- The ministers greeted those gathered by touching each person on the left shoulder and saying, “Christ is risen” — usually eliciting “He is risen indeed” as a response. After a welcome, the order of service was explained. A cantor taught the congregation an easily harmonized “Alleluia” from Zimbabwe and rehearsed the offertory hymn (Vamos todas al banquete / Let us go now to the banquet) in English or Spanish.
- Singing the Alleluia, the congregation followed the crucifer and ministers into fellowship hall. The processional cross was placed near a table with communion vessels and elements, and the wind chimes were placed near the lectern. The lectern was flanked by torches, and a stationary censer burned a small amount of incense. Scatter rugs were placed on the floor in the open space for small children and infants.
- Once everyone found a chair, the opening hymn was sung, accompanied by the piano in fellowship hall. On a few Sundays, there was a confession before the opening hymn.
Service of the Word
- After the hymn and greeting, everyone sat down, and the gong introduced silence. After the gong was rung again to conclude the silence, everyone remained seated for the prayer of the day. (At St. Gregory, silence follows the readings.)
- The readings were read from the lectern. (At St. Gregory the first reading is introduced by the singing of the Shema in Hebrew. I hope this will eventually become part of Wicker Park’s liturgy.) The assisting minister introduced a psalm tone and everyone sang the psalm in unison.
- The congregation stood for the gospel and, while the assisting minister walked to the lectern and retrieved the gospel book, the congregation sang the Alleluia it had sung earlier. It continued singing the Alleluia as the assisting minister carried the book around the open space between the rows of chairs. The assisting minister then held the Gospel book for the presiding minister to read. (At St. Gregory, the Gospel is read at the lectern by a deacon.)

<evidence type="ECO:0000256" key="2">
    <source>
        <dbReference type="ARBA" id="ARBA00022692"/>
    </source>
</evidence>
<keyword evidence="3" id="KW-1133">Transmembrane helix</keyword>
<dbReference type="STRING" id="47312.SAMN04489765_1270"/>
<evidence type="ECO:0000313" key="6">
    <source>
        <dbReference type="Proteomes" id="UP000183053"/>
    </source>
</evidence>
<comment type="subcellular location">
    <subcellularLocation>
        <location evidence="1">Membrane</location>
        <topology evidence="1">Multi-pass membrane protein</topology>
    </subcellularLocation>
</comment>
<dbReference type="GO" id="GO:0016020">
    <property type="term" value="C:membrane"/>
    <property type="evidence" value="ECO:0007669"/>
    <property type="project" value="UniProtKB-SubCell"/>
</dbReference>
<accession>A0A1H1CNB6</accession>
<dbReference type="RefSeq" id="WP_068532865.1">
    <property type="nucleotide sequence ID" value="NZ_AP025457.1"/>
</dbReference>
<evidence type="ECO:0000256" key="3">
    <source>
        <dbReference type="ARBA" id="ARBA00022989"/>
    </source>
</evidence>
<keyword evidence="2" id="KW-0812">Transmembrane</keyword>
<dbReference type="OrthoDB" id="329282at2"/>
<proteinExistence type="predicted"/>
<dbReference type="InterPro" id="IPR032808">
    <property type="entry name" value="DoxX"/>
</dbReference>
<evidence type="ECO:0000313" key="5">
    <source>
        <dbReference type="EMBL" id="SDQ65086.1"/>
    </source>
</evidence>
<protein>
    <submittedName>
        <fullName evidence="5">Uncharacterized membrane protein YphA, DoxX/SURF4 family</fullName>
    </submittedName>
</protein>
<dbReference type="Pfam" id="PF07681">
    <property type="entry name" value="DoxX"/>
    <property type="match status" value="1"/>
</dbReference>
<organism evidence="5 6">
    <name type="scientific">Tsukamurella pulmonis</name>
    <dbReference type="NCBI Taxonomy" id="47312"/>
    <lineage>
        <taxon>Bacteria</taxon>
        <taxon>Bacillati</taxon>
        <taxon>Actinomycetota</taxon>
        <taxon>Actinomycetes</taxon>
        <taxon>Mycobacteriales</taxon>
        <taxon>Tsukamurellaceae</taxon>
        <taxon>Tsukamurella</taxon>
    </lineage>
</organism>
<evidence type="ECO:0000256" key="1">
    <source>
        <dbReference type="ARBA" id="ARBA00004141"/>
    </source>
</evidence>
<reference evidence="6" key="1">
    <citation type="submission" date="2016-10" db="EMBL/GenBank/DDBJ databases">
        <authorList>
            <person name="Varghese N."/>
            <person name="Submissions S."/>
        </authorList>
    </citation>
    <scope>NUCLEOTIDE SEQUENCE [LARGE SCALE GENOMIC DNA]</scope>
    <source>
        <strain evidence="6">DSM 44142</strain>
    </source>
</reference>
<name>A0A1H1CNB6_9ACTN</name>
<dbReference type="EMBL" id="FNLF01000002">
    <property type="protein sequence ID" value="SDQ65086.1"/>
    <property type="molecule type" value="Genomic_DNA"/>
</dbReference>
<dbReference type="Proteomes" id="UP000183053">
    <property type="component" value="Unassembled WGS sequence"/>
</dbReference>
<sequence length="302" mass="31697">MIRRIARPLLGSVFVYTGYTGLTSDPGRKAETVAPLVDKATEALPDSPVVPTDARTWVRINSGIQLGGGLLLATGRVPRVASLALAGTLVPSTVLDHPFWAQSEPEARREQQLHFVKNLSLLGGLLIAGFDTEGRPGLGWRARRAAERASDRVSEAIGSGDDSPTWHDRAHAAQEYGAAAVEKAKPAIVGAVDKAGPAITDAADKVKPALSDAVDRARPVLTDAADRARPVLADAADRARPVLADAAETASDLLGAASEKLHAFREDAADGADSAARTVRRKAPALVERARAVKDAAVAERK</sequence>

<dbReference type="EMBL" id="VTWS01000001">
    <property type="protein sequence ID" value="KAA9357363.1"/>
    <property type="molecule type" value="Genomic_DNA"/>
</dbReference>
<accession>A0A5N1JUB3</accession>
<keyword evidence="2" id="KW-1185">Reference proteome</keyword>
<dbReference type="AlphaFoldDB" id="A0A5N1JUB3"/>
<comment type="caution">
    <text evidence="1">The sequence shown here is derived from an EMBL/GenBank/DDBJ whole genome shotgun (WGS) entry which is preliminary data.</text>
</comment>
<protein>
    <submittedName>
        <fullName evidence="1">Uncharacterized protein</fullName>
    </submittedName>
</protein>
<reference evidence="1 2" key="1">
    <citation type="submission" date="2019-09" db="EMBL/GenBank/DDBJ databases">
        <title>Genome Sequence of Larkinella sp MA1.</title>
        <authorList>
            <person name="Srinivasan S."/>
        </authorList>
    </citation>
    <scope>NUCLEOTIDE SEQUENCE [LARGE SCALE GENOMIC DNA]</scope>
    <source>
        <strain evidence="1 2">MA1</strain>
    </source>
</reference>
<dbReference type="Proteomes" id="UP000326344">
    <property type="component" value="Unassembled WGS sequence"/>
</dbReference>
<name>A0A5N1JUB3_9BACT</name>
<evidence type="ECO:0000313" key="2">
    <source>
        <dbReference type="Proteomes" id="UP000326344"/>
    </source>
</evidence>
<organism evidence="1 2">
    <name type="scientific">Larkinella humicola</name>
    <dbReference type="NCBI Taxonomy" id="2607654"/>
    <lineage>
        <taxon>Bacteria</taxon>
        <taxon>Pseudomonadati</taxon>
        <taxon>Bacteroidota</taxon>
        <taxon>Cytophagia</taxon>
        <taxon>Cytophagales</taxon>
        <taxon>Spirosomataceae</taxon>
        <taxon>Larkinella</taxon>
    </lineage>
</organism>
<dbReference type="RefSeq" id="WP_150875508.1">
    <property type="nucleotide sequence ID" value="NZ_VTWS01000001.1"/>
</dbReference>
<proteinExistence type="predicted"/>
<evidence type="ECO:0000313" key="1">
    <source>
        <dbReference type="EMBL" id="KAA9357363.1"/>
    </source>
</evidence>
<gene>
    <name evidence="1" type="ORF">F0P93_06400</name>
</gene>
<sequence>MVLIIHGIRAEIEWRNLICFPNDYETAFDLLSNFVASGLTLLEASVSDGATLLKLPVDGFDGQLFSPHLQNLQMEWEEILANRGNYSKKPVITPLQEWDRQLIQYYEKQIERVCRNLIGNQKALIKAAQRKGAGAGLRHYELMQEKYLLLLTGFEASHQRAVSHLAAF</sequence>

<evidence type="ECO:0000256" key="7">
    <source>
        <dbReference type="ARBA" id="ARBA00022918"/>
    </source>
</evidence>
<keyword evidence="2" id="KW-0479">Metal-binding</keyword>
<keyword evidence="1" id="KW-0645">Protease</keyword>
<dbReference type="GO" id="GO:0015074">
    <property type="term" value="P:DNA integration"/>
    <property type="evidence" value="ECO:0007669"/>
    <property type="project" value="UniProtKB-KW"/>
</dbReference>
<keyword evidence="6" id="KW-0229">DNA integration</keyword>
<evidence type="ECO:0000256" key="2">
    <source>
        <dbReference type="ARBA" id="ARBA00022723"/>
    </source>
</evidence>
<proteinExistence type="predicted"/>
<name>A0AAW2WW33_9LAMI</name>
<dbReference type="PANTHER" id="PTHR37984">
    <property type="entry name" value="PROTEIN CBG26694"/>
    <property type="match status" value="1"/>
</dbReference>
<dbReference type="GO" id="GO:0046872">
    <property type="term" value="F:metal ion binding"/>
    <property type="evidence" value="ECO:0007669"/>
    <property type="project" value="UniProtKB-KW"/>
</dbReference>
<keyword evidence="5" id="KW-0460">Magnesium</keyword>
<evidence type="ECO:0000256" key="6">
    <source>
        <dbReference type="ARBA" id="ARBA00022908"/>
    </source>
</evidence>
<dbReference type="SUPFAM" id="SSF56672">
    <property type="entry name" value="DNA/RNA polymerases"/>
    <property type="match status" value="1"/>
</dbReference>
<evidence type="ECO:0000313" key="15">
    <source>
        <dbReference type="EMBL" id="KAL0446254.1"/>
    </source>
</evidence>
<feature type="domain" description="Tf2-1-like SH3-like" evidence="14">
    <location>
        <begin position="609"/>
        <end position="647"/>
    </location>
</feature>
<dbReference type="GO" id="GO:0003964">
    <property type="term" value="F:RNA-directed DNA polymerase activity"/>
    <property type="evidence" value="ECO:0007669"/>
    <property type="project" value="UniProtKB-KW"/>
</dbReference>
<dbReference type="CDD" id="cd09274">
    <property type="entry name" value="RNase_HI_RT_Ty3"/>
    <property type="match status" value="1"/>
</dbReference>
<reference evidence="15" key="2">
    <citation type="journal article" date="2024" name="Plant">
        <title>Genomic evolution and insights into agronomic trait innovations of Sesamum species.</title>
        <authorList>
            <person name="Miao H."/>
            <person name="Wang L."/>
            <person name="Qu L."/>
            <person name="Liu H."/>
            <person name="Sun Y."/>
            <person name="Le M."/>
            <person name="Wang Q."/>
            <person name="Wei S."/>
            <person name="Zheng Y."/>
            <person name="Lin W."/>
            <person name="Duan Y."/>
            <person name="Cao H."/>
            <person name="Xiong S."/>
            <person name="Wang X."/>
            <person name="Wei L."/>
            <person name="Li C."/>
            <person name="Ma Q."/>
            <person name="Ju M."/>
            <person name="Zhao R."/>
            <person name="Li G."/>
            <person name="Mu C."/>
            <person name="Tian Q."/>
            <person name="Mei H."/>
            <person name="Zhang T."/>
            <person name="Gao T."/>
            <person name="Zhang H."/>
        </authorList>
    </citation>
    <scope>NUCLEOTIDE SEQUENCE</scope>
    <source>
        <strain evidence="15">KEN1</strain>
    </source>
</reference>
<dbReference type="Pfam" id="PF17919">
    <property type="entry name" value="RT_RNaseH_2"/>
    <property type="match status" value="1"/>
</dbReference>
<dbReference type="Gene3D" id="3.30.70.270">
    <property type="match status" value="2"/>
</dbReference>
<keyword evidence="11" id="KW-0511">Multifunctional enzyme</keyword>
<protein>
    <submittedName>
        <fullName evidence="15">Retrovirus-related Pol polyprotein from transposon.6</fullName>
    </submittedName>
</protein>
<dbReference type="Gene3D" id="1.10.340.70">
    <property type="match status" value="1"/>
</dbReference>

- After reading the gospel, the presiding minister took the book and, with the rest of the congregation, sat down. The sermon was delivered with the gospel book open on the presiding minister’s lap. The gong and silence followed the sermon.
- Omitting the hymn of the day, the congregation stood for the intercessory prayers, led by the assisting minister.
- After the greeting of peace, the congregation sat, and the offering was taken. Immediately before the congregation stood to go to the sanctuary, the pastor reminded them of options for taking wine or grape juice.
- The procession to the sanctuary was led by the ministers carrying the communion elements and vessels. The congregation sang Vamos todas al banquete / “Let us go now to the banquet” as it processed and gathered around the table in the sanctuary, forming a large circle. There were chairs for older members. (At St. Gregory, as the clergy lead the congregation to the table, worshipers put their hands on the shoulders of people in front of them, singing and marching the tripudium step i.e., three steps forward, one back.
This “dance” is accompanied by Ethiopian sistrum rattles and African and native American drums.)
- The offertory prayer from Sundays and Seasons was said by all. Sung without accompaniment, the dialog and Lord’s Prayer were from LBW setting 3 and the preface and sanctus were from LBW setting 1, followed by Eucharistic Prayer G from With One Voice.